OTC Conversations Turn to Market Structure, Away from Tech

Jake Thomases, Waters.

Debates about the over-the-counter (OTC) derivatives landscape have been transitioning from an IT focus to a market structure focus. To most, it's been subtle. To a technology reporter, it's a big deal.

On the topic of over-the-counter (OTC) derivatives trading, conversations have shifted in nature over the last few months. For much of 2013, those conversations centered on readying IT architecture for the new regime. Collateral management, risk upgrades, credit checks, building swap execution facilities (SEFs), connecting to SEFs, connecting to clearing entities and swap data repositories—these were the primary topics of discussion.

Everyone wanted to know how to properly build out and how much progress their colleagues had made. Regulators were a wild card. They established deadlines for certain work to be completed, but those deadlines have enjoyed varying levels of flexibility depending on industry pressure. The possibility of deadline relief was a disincentive for firms, especially on the buy side, to commit to technology projects until they knew for certain what would be expected of them and when.

Those questions have faded away lately, replaced in the fourth quarter of 2013 and the first quarter of 2014 by questions about market structure. Where will liquidity puddle among the SEFs? Is the made-available-to-trade (MAT) rule being implemented properly? Will swap volumes fall, possibly to be replaced by swap futures?

"People are calmer about where they stand technology-wise, but the focus on market structure is a function of having to trade," said James Wallin, senior vice president at Alliance Bernstein. "It's a natural function of moving from the preparatory phase to executing on SEFs."

General Transition
As a reporter for a magazine that covers financial technology, I've found the transition stark, if not unfortunate. While I have no desire for the investment managers we cover to be scrambling or unprepared, it makes my job more fun when technology is in the news. You might say the OTC discussion has migrated from the Waters wheelhouse to the Risk one—Risk being our sibling publication covering derivatives and regulation, whose US reporters sit a few desks down from the Waters crew.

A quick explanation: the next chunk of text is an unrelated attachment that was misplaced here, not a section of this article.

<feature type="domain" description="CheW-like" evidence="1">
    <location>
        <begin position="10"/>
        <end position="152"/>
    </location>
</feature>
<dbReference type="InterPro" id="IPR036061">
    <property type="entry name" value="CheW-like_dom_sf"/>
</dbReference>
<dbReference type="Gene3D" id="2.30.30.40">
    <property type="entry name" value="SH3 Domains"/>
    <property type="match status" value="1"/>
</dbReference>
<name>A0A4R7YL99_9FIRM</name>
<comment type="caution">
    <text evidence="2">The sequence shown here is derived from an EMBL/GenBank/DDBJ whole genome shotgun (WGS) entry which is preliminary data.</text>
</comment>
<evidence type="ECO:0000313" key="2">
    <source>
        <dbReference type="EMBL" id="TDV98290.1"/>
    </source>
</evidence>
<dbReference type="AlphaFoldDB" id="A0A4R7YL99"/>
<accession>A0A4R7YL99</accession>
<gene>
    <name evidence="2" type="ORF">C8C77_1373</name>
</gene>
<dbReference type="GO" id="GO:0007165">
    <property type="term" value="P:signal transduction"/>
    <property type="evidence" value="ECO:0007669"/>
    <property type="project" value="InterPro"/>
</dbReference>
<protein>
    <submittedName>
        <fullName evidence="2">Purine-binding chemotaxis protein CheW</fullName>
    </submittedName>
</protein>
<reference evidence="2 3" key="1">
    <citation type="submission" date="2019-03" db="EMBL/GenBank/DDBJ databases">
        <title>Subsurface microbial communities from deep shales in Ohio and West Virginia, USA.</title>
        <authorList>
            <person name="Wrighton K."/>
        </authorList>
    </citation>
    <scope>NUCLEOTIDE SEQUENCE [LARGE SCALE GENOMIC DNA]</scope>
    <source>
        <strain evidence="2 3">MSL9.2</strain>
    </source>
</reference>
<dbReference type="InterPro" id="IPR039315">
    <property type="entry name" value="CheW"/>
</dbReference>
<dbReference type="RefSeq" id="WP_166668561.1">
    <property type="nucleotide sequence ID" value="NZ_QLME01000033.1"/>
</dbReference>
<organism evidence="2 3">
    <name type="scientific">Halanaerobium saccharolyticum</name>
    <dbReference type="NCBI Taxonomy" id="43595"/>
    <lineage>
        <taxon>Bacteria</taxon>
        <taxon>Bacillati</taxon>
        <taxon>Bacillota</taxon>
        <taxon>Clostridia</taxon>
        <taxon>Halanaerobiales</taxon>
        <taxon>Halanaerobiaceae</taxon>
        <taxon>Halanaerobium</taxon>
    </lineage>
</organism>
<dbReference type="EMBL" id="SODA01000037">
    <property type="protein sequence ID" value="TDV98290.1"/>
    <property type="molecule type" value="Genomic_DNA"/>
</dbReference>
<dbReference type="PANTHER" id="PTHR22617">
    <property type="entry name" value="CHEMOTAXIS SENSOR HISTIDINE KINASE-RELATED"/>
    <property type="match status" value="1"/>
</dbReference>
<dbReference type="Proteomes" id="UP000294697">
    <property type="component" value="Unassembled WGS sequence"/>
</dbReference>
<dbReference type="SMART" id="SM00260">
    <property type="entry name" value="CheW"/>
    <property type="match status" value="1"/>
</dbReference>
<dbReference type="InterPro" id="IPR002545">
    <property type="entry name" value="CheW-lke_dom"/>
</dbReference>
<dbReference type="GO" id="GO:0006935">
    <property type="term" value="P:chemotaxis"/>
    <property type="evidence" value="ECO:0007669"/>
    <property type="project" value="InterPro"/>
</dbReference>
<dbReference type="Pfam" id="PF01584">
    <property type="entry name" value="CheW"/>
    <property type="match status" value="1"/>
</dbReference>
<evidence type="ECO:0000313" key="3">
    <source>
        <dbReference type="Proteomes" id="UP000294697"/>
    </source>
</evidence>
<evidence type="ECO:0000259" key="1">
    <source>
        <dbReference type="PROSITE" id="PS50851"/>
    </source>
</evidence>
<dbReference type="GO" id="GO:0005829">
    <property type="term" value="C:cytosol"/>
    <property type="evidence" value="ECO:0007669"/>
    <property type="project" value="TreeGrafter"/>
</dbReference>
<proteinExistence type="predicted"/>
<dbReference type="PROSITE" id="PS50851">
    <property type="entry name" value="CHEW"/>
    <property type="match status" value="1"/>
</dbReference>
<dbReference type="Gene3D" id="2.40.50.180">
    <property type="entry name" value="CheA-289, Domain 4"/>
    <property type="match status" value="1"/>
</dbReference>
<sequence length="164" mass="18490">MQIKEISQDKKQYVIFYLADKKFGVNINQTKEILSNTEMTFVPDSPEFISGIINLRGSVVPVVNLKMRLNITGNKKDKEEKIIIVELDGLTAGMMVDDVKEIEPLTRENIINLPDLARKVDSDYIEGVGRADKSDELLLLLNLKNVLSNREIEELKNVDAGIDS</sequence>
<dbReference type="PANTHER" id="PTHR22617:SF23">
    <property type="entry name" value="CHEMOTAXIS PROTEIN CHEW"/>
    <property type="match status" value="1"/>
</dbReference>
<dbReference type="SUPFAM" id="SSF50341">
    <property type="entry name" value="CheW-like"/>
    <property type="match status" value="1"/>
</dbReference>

As a reporter for a magazine that covers financial technology, I've found the transition stark, if not unfortunate. While I have no desire for the investment managers we cover to be scrambling or unprepared, it makes my job more fun when technology is in the news.

I asked a panel of OTC experts to comment on this phenomenon during last week's webinar on "Assessing the Evolving OTC landscape." Did they agree with my observation, and if so, what accounts for it?

Nick Solinger, head of product strategy and chief marketing officer at derivatives processing platform provider Traiana, called it indicative of a general transitional period. Although firms are equipping themselves, he cautioned against assuming that they've finished their work. There is quite a bit left to do.

"It depends on what part of the market you're looking at," said Barry Smith, Equinix's managing director of global strategy and marketing development for capital markets. "When we look at the buy side, we've seen some of the sponsored access pick up, the introducing broker models. But I don't think we have a lot of empirical data at this point."

An audience poll shed some light on the subject. Of the 150-plus respondents, 35 percent said their investment firms had completed between half and three-quarters of their planned infrastructure build-out for the new trading regime. That was the largest group. An additional 27 percent have done better, completing at least three-quarters of their work. Only a handful of respondents admitted to finishing less than one-quarter.

These results suggest that the conversation has shifted because companies have genuinely made progress and had their questions answered. The completed infrastructure is likely that which is necessary for trading on SEFs, while the remaining portion involves functionality that will improve said trading but isn't mandatory, such as collateral optimization.

"It's clearly well on the way," said Solinger. "In the US, mandatory clearing kicked in for most firms in June of last year. So on the clearing and trade reporting side, people have had more than a year to adjust to those new processes and most of them are in place and working well. The place where readiness is probably on the lower end of the spectrum is around the last-minute clarifications and interpretive guidance communicated in the October, November time frame last year. Big segments of market have had big changes in rules. As late as a few weeks ago we got some relief from the Commodity Futures Trading Commission (CFTC) on how multi-leg trades or packages would be treated. All of those things keep people from ever being able to say they're 100 percent ready. You could get another clarification next week on how something is meant to work, or changes on how the SEF is handling things, or a new entrant in the market. All of those things have kept people on their toes."

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